Skip to content

Tokenizing Input

Parsing is usually split into two steps:

  1. Tokenizing the input string into a sequence of tokens
  2. Parsing the tokens into a parse tree
         ┌────────────┐               ┌─────────┐
   str   │            │  List[Token]  │         │   Expr
─────────► tokenize() ├───────────────► parse() ├─────────►
         │            │               │         │
         └────────────┘               └─────────┘

Tokens are larger pieces of the input text such as words, punctuation marks, spaces, etc. It's easier to parse a list of tokens than a string, since you can skip auxiliary tokens (spaces, newlines, commments) during tokenizing and focus on the main ones. Tokens usually track their position in the text, which is helpful in parsing error messages.

Tokenizing with make_tokenizer()

One of the most common ways to define tokens and tokenizing rules is via regular expressions. funcparserlib comes with the module funcparserlib.lexer for creating regexp-based tokenizers.


Parsers defined with funcparserlib can work with any tokens. You can plug your custom tokenizers and token types or even parse raw strings as lists of character tokens.

In this guide we will use the recommended way of writing tokenizers: make_tokenizer() from the funcparserlib.lexer module.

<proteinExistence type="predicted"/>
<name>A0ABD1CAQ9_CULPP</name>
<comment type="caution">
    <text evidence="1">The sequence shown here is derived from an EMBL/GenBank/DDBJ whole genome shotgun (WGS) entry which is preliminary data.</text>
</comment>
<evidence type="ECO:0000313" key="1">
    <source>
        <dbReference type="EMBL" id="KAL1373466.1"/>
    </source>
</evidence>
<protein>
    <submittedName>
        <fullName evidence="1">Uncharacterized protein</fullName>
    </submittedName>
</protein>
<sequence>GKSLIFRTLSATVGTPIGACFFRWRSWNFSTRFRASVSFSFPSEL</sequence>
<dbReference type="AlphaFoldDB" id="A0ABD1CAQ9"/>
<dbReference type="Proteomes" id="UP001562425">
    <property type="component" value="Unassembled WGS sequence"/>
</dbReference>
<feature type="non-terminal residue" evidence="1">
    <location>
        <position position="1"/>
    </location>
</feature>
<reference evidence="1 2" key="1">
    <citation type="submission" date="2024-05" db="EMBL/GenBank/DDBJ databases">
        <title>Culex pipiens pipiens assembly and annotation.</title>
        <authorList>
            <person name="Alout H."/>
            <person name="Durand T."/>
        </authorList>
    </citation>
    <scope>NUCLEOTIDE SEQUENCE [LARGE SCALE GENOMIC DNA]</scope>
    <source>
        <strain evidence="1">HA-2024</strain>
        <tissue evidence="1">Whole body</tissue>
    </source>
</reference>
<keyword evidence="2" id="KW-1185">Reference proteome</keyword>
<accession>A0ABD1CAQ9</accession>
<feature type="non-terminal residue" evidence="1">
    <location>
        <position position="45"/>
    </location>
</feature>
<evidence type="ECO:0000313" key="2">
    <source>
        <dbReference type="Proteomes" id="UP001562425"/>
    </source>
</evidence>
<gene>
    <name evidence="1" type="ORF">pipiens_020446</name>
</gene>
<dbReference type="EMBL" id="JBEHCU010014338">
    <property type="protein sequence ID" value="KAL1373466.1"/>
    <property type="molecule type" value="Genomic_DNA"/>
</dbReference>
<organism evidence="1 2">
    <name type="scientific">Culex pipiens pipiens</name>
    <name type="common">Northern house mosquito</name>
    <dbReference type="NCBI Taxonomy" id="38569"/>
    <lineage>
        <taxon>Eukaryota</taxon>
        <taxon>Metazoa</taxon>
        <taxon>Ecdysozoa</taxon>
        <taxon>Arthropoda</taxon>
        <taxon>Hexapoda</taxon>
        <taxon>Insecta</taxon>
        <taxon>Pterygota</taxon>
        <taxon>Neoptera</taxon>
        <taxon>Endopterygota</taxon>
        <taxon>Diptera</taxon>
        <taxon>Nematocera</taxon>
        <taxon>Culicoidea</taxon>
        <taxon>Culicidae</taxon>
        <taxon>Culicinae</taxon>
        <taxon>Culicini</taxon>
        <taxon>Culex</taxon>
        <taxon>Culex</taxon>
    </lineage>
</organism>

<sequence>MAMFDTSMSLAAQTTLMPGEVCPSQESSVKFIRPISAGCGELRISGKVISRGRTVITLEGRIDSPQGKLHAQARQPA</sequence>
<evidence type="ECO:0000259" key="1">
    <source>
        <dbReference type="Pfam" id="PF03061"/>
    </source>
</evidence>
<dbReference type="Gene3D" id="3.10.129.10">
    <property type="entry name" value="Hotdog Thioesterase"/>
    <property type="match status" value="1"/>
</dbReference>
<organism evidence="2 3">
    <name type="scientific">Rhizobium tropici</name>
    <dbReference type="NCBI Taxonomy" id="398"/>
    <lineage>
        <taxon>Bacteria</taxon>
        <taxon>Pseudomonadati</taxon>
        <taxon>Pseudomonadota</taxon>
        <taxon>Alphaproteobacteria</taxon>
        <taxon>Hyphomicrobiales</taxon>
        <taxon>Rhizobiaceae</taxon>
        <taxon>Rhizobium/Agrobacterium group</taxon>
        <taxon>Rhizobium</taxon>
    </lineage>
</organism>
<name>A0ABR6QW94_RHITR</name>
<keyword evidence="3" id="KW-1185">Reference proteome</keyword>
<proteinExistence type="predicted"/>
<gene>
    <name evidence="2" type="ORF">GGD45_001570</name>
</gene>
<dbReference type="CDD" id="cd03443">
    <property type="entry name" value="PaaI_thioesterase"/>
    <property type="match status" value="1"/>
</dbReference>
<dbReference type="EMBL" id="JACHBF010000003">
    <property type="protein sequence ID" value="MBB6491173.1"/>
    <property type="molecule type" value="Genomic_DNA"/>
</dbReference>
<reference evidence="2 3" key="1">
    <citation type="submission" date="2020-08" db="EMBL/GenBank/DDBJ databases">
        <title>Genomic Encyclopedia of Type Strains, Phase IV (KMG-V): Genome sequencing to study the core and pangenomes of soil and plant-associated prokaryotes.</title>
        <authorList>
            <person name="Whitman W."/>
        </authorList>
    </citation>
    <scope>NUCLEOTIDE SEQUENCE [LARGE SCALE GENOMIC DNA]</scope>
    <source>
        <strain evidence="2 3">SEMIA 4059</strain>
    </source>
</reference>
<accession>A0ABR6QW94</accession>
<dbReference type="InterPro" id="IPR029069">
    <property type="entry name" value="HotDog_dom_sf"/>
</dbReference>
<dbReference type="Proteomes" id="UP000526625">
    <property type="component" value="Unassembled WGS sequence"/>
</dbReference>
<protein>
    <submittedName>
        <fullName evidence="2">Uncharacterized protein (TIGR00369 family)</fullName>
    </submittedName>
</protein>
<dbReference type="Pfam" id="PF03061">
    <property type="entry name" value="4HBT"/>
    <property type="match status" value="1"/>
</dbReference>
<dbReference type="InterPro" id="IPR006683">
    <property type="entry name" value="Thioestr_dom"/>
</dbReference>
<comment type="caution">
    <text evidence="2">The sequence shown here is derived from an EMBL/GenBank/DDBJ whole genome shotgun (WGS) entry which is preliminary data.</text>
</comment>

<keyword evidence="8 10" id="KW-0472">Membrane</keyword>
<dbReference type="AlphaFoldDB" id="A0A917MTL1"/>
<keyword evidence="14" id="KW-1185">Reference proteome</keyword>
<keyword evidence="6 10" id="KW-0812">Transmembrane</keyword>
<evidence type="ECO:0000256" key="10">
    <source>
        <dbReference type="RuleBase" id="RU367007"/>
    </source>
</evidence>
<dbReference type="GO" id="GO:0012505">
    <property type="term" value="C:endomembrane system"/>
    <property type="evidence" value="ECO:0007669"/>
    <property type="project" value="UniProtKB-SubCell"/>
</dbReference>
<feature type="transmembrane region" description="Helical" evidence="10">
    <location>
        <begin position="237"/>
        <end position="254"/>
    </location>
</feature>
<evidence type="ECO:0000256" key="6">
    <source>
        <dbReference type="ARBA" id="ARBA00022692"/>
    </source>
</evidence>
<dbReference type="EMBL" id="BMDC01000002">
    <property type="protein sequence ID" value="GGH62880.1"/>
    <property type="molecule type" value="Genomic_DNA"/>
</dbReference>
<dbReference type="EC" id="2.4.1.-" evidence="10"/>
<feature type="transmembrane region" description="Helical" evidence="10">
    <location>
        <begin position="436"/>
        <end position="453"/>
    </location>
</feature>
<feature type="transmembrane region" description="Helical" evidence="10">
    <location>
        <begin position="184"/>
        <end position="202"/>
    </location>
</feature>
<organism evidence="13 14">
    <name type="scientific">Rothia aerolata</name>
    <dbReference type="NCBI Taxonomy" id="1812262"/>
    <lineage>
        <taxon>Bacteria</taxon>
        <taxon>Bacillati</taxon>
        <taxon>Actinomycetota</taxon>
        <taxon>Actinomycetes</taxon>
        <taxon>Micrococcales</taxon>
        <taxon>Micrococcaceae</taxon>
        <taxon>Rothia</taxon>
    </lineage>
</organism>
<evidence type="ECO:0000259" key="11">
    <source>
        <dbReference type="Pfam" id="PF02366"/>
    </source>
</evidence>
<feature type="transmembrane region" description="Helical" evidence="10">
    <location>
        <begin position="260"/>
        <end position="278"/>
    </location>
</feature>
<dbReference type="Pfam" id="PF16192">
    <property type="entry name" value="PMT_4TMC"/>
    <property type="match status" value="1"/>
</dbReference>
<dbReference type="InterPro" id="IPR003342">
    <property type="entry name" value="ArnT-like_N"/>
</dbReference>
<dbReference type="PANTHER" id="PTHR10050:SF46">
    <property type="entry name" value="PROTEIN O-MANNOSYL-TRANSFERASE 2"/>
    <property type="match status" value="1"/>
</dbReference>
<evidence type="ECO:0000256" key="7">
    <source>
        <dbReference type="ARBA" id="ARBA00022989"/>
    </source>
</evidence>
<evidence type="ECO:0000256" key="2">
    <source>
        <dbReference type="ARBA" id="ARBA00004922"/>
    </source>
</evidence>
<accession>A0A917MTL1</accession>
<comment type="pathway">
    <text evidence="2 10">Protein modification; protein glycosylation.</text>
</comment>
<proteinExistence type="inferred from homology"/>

Let's identify token types in our numeric expressions language:

  • Whitespace
    • Spaces, tabs, newlines
  • Integer numbers
    • 0, 256, -42, ...
  • Floating point numbers
    • 3.1415, 27.1828e-01, ...
  • Operators
    • (, ), *, +, /, -, **

We will define our token specs and pass them to make_tokenizer() to generate our tokenizer. We will also drop whitespace tokens from the result, since we don't need them.

Some imports first:

>>> from typing import List
>>> from funcparserlib.lexer import make_tokenizer, TokenSpec, Token

The tokenizer itself:

>>> def tokenize(s: str) -> List[Token]:
...     specs = [
...         TokenSpec("whitespace", r"\s+"),
...         TokenSpec("float", r"[+\-]?\d+\.\d*([Ee][+\-]?\d+)*"),
...         TokenSpec("int", r"[+\-]?\d+"),
...         TokenSpec("op", r"(\*\*)|[+\-*/()]"),
...     ]
...     tokenizer = make_tokenizer(specs)
...     return [t for t in tokenizer(s) if t.type != "whitespace"]


Be careful with ordering your token specs and your regexps so that larger tokens come first before their smaller subparts. In our token specs:

  • Float tokens should come before int tokens
  • ** should come before *

Let's try our tokenizer:

>>> tokenize("42 + 1337")
[Token('int', '42'), Token('op', '+'), Token('int', '1337')]

The str() form of the token shows its position in the input text, also available via t.start and t.end:

>>> [str(t) for t in tokenize("42 + 1337")]
["1,1-1,2: int '42'", "1,4-1,4: op '+'", "1,6-1,9: int '1337'"]


We have tokenized an numeric expression string into a list of tokens.

In the next chapter you will learn how to parse these tokens by defining a grammar for our numeric expressions language.